Navigation
Download the AMN app for your mobile device today - FREE!
  •  

Marine veteran who was a longtime advocate for fellow disabled veterans dies at 77

Marines with Marine Corps Logistics Base Albany’s Military Funeral Honors Detail conduct a military funeral for a fallen service member at Andersonville National Cemetery, Andersonville, Ga., June 10, 2015. (Capt. Justin Jacobs/U.S. Marine Corps)

When Ronald Voegeli heard a military veteran was about to be buried in Beaufort National Cemetery with no one to perform the ceremony, he responded quickly.

“I’m coming over.”

Voegeli arrived and performed a service himself, a friend recalled Friday.

“That’s the kind of person he was,” said Chris Swan, commander of the Beaufort chapter of Disabled American Veterans.

Voegeli, a longtime advocate for military veterans with a hand in numerous community organizations, died on Wednesday after recent medical issues. He was 77.

- ADVERTISEMENT -

The Beaufort resident was involved in Disabled American Veterans more than 30 years, holding each office in the chapter.

He met regularly with local service members to help them file disability paperwork. And for veterans otherwise without family or means to provide a proper burial ceremony in Beaufort National Cemetery, Voegeli helped rally the community to attend and provide an honorable send-off.

“We’re all brothers and sisters,” Voegeli said after a ceremony for an indigent Vietnam veteran in 2017. “You know veterans, and we all come out and support each other.”

A funeral service will be Tuesday at 11:30 a.m. at Community Bible Church. Voegeli will then be buried in Beaufort National Cemetery with full military honors and a “Forget Me Not” ceremony from his fellow chapter members.

Voegeli had endured numerous medical conditions and was hospitalized after a fall and heart incident in December, Swan said. His condition worsened in recent days, but he regained consciousness on Wednesday long enough to tell his loved ones goodbye, Swan said.

Voegeli enlisted in the Marine Corps in 1960 and served in Vietnam from 1969-71, according to information shared by his Disabled American Veterans chapter. He was later a drill instructor at Marine Corps Recruit Depot Parris Island and administrative chief at Marine Corps Air Station Beaufort before his retirement in 1980.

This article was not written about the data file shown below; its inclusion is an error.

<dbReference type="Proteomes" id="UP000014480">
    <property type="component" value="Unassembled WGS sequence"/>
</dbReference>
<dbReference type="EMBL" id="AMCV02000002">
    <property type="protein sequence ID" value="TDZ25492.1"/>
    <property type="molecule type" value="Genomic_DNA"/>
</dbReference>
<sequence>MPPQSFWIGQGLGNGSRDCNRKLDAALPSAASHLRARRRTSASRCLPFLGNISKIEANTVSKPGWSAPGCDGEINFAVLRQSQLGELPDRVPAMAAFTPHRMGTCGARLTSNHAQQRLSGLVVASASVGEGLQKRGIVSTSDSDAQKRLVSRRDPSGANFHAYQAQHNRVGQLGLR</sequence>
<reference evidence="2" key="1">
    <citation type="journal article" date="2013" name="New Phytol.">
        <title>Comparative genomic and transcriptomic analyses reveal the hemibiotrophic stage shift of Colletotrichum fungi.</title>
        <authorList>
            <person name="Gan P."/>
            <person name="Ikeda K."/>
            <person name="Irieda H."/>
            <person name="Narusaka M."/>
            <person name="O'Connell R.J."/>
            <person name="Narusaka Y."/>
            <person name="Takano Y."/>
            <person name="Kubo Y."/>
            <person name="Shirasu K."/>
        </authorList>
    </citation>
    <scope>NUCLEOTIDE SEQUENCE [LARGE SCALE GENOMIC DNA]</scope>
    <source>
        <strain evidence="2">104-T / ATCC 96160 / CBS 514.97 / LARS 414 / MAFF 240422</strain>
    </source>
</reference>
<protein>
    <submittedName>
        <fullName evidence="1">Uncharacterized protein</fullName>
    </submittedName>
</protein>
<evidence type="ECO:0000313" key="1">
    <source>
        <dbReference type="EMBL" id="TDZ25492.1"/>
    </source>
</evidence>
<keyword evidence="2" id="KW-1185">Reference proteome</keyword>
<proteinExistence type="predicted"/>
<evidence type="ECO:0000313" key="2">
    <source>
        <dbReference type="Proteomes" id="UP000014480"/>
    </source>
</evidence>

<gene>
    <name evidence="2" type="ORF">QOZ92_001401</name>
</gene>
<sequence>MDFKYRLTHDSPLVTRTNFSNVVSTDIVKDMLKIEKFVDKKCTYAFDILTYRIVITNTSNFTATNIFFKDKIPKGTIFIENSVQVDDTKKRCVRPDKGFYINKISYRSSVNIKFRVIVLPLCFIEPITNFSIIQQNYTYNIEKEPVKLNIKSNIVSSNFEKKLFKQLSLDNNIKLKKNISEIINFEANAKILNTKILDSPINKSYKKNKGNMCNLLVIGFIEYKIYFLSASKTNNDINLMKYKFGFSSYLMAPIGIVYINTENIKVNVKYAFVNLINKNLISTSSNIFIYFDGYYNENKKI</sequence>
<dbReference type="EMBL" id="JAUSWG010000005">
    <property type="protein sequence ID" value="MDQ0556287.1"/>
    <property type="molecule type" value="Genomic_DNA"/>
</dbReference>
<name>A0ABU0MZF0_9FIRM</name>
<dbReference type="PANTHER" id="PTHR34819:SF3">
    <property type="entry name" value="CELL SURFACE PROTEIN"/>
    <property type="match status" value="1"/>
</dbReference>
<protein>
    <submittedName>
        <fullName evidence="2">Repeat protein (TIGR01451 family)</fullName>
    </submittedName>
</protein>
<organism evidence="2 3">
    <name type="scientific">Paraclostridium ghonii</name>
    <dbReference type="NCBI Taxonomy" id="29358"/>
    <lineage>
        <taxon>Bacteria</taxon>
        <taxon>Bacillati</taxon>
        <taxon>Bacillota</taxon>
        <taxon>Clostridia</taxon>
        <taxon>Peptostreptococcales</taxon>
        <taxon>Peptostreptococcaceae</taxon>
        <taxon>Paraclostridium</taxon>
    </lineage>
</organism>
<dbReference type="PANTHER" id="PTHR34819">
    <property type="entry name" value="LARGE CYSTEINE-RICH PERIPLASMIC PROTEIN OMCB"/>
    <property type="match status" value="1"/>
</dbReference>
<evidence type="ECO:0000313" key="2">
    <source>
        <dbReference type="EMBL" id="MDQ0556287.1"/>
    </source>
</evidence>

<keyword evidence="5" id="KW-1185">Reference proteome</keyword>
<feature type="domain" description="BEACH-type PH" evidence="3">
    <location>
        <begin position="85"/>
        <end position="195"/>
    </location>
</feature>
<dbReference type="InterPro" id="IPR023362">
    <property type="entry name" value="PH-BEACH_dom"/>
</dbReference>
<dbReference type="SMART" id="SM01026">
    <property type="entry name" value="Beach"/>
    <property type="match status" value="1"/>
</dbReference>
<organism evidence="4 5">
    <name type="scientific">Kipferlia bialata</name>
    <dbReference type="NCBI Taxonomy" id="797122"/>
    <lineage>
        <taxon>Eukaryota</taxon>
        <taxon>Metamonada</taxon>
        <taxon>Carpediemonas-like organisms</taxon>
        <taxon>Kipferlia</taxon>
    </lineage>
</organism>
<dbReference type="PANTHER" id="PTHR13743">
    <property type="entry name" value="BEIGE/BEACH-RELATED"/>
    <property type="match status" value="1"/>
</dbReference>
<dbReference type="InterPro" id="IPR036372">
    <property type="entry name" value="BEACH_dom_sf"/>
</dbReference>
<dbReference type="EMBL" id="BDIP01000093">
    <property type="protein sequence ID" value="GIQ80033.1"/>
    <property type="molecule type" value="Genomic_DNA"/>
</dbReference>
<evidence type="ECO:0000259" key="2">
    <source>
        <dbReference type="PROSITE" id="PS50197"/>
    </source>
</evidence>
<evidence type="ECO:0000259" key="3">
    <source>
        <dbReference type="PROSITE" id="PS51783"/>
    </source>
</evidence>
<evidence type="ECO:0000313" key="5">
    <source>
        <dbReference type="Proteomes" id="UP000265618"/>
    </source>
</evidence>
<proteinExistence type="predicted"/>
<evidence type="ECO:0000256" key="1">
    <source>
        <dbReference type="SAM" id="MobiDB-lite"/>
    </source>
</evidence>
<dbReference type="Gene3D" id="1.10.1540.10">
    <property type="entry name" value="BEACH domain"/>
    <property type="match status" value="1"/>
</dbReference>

Voegeli took pride in placing American flags in the cemetery for Veterans Day and wreaths on the headstones during the holiday season. He helped organize the veterans group’s Christmas food box program and helped with other organizations like the Child Abuse Prevention Association, Beaufort Charities and American Legion.

For four hours or more each Thursday, Voegeli met along with the Disabled American Veterans other service officers to help local veterans navigate paperwork for the U.S. Department of Veterans Affairs. When someone was unable to meet, Voegeli traveled to them.

“He stood for those who had no one else to stand for them,” the local disabled veterans chapter said in a remembrance prepared about Voegeli.

The chapter provides transportation for veterans who need to attend appointments, helps build wheelchair ramps and do yard work and pays veterans medical bills, and Voegeli worked tirelessly to help raise money for those things, longtime friend and Marine veteran Charlie Pettigrew said.

Voegeli was inspired to help after another veteran worked with him to get disability benefits.

“He’s paid it forward ever since and has been doing it for years,” Pettigrew said.

He was responsible for signing up the chapter’s 1,700 members, the organization said. He was a DAV leader at the state and national levels and was recognized in 2014 as the organization’s recruiter of the year at the national convention in Las Vegas.

Voegeli has “seen it all and done it all,” Swan said.

“He’s someone you want to have go to bat for you,” Swan said. “Veterans in particular.”

___

© 2020 The Island Packet